As a tapestry needlepoint artist I have had the craft versus art question raised. Am I an artist? Or am I a craftsperson? This dualism has shaped the way my work is viewed, and I find the topic fascinating.
Sally Markowitz, an American Professor of Philosophy at Willamette University, in The Journal of Aesthetic Education, 1994, identifies that part of the problem with distinguishing art from craft is that art tends to have more positive connotations in the wider cultural community than craft, stemming from western culture’s elitist values: what white European men make is considered to be ‘art’, whilst what everyone else makes counts only as ‘craft’.
Apart from the elitist connotations association with social status attached to art and not usually to craft, there are also the aesthetic criterion for art. Broadly speaking, art tends to be fined by an object that possesses special aesthetic character, be it beauty, its evocativeness, its visual controversy, or its visual representation of some other idea. It is common to think that art is something with which the maker intends to make a statement, or to evoke an aesthetic response. Craft, on the other hand, is more likely to be defined by objects that have some utilitarian function rather than aesthetic value.
There are some clear examples that most of us are familiar with: painting, drawing, prints are defined as art; sculpture, textiles, hand-made furniture and embroidery are considered craft. These have historic origins and are widely held perceptions when considering the art-craft distinction.
Take someone who purchases a needlepoint kit and follows instructions to create a cushion cover or picture. By aforementioned definitions, this tapestry may be considered to be craft if used as a cushion cover, or art if hung on the wall. In my view, the real distinction in this case lies in the process of how the work was created and the intention of its making. If the maker follows instruction in order to make the piece, they are engaging in craft-making. If the work is original, and its making requires decisions relating to design, colour, composition and materials, I believe this is art. In addition, if the maker of the work is intending to inspire aesthetic response, to evoke discussion or to communicate an idea beyond the work itself, I believe this is art.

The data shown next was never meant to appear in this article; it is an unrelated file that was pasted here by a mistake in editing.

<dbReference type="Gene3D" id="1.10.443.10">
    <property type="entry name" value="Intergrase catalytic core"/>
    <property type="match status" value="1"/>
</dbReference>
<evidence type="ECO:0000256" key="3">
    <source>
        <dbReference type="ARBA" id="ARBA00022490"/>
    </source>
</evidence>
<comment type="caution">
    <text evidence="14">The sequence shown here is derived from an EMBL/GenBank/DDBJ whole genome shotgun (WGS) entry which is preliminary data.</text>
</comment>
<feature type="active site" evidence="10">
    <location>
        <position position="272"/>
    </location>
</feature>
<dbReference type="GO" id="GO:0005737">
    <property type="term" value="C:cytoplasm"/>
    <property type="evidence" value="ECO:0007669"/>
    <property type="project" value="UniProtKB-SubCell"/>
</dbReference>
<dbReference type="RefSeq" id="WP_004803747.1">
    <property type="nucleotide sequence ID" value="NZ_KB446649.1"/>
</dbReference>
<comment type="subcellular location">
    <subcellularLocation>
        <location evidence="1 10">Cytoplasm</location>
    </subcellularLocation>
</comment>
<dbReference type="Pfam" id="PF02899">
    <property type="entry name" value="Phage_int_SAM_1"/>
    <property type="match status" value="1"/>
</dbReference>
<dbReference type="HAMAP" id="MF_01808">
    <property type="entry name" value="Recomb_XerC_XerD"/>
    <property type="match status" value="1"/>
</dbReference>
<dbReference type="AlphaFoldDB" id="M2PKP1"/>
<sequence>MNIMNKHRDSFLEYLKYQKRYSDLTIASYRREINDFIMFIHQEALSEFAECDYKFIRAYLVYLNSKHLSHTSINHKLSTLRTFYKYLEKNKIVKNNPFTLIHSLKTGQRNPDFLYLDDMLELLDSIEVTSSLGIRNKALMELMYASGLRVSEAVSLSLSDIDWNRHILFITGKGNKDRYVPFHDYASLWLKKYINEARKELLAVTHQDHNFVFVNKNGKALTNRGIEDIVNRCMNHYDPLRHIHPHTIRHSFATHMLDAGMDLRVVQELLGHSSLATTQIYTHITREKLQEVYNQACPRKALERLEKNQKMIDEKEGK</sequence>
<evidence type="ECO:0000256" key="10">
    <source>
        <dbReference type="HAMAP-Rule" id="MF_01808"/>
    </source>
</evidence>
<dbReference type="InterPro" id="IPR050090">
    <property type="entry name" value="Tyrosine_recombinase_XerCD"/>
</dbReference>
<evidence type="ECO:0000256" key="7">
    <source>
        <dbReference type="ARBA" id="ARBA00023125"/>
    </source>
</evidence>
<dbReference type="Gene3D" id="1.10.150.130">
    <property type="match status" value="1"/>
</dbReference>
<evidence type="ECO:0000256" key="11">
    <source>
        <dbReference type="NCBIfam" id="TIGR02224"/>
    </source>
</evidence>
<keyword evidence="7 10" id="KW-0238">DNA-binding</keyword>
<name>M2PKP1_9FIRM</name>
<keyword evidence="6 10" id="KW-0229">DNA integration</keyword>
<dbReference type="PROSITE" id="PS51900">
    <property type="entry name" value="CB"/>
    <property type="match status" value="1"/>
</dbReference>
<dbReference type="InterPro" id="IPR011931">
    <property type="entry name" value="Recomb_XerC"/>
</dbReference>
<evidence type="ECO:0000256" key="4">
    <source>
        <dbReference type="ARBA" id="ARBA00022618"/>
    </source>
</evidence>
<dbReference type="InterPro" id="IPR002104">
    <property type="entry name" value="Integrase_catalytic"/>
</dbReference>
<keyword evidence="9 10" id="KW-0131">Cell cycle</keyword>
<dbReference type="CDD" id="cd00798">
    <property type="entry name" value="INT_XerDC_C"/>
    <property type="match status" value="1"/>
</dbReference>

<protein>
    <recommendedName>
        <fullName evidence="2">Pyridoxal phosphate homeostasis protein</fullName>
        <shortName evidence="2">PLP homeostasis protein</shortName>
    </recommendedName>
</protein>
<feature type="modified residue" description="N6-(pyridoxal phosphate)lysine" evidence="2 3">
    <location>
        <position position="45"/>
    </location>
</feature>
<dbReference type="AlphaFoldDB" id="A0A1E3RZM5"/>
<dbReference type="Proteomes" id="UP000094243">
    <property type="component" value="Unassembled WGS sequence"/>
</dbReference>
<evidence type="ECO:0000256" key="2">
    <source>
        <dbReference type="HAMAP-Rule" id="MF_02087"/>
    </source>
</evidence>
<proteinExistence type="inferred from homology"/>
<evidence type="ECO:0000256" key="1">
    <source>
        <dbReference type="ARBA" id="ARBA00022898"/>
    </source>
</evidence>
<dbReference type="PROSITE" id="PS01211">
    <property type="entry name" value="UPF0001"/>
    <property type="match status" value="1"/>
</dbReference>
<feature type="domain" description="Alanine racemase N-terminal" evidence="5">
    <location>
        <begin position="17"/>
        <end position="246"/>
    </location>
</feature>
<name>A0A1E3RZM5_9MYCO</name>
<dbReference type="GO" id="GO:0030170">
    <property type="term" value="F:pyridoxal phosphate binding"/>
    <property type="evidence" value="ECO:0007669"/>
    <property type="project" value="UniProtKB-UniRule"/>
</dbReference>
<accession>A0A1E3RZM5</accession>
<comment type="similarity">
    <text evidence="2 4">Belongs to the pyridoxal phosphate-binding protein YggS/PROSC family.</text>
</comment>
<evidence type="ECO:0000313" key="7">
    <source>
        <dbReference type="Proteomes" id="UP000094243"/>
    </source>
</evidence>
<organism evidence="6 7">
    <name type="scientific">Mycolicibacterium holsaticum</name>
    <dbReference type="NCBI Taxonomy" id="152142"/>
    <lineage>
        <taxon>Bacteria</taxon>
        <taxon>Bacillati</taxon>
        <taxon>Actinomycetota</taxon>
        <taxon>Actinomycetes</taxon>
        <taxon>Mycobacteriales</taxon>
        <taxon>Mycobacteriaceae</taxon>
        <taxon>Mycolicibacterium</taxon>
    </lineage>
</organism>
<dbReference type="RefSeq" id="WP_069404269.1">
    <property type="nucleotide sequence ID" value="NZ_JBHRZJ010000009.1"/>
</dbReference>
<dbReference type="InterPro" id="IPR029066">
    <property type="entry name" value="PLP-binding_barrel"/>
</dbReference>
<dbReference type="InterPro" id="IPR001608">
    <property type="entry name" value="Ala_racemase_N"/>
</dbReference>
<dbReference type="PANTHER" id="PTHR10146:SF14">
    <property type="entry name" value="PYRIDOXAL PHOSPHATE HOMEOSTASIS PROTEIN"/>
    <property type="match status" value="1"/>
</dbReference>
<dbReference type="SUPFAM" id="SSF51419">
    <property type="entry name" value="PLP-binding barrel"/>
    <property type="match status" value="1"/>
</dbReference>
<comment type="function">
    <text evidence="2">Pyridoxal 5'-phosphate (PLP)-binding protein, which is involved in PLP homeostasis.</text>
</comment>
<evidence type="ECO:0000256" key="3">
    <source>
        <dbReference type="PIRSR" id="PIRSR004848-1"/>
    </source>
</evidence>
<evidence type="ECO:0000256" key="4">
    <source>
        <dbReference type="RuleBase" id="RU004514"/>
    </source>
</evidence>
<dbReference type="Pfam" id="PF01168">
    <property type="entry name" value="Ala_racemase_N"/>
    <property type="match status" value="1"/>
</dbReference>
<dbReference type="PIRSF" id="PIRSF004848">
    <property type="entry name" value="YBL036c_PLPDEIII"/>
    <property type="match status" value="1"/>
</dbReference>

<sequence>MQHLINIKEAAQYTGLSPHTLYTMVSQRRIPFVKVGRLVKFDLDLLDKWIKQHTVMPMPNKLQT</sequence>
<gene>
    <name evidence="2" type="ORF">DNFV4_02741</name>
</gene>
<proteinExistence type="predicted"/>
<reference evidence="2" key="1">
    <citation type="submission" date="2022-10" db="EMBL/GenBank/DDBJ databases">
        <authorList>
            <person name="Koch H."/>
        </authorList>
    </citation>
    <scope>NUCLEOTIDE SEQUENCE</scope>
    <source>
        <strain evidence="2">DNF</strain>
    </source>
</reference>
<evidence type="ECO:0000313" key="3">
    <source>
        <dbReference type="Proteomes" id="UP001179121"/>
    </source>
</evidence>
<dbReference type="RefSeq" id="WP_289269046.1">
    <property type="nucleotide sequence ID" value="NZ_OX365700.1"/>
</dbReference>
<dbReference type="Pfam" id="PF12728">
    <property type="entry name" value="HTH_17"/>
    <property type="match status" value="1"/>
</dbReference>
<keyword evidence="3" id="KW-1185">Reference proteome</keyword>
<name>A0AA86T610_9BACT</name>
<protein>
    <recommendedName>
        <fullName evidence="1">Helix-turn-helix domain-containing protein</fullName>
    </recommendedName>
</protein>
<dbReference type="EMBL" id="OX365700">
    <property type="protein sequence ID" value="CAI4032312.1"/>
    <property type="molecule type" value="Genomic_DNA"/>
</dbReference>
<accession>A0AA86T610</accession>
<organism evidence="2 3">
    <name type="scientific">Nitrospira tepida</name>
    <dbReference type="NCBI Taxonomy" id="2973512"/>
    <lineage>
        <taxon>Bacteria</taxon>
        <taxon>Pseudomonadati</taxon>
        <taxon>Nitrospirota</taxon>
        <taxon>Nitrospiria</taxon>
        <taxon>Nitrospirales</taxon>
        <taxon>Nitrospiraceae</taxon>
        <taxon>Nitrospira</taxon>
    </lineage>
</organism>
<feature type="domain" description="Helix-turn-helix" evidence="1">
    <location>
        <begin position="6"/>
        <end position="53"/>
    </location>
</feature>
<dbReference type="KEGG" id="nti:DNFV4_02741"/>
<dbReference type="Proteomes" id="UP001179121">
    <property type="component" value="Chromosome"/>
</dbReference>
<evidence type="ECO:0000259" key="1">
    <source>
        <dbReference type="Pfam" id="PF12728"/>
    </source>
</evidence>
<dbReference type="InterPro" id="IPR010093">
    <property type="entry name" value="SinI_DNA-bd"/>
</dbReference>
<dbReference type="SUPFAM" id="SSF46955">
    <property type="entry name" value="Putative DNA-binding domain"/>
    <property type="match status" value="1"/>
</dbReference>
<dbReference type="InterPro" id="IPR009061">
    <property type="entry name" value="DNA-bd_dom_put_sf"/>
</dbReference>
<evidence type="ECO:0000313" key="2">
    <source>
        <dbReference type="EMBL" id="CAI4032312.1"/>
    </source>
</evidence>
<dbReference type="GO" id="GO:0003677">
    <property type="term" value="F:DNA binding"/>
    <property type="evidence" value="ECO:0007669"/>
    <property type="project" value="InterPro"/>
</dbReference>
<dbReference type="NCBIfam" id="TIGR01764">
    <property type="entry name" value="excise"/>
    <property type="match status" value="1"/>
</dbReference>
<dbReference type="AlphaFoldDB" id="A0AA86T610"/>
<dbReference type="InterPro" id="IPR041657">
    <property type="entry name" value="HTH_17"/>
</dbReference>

Therefore, we must dismiss our distinction between art and craft on its aesthetic criterion alone, and also consider the purpose of the maker in creating the piece. Markowitz references the late philosopher Arthur Danto, who suggests that what makes something an artwork is its semantic character: the possibility and necessity of interpreting the work, of offering a theory as to what it is about, what the subject is.
Tapestry, needlepoint and embroidery is usually classified as craft, even though its products are often representational or so call for an interpretation. This suggests that lack of semantic character is not the only thing that stops us from counting crafts as arts, as Markowitz also acknowledges. She reminds us that for the past three centuries or so, the representational capacities of embroidery have traditionally been used to encourage girls and women display a domestic and submissive feminine character. These conditions are not conducive to individual expression, unless one can bring one’s individuality into their making of them. Therefore, if women’s work is perceived to be unworthy of the interpretative attention accorded to ‘works of art’, it is no wonder that embroidery doesn’t receive it.
All in all, I view my practice as art, yet my art has come about my the refinement of a technical skill. By using a traditional craft technique, I create works that are intended to not only have aesthetic value, but also challenge perceptions, encourage debate and make statements. At the same time, because I design prescribed needlepoint needlepoint patterns for others to stitch, this arm of by practice is craft.
I’d welcome your views on these distinctions between art and craft. Have a look at some of my works here and decide for yourself.
Sally J. Markowitz
The Journal of Aesthetic Education
Vol. 28, No. 1 (Spring, 1994), pp. 55-70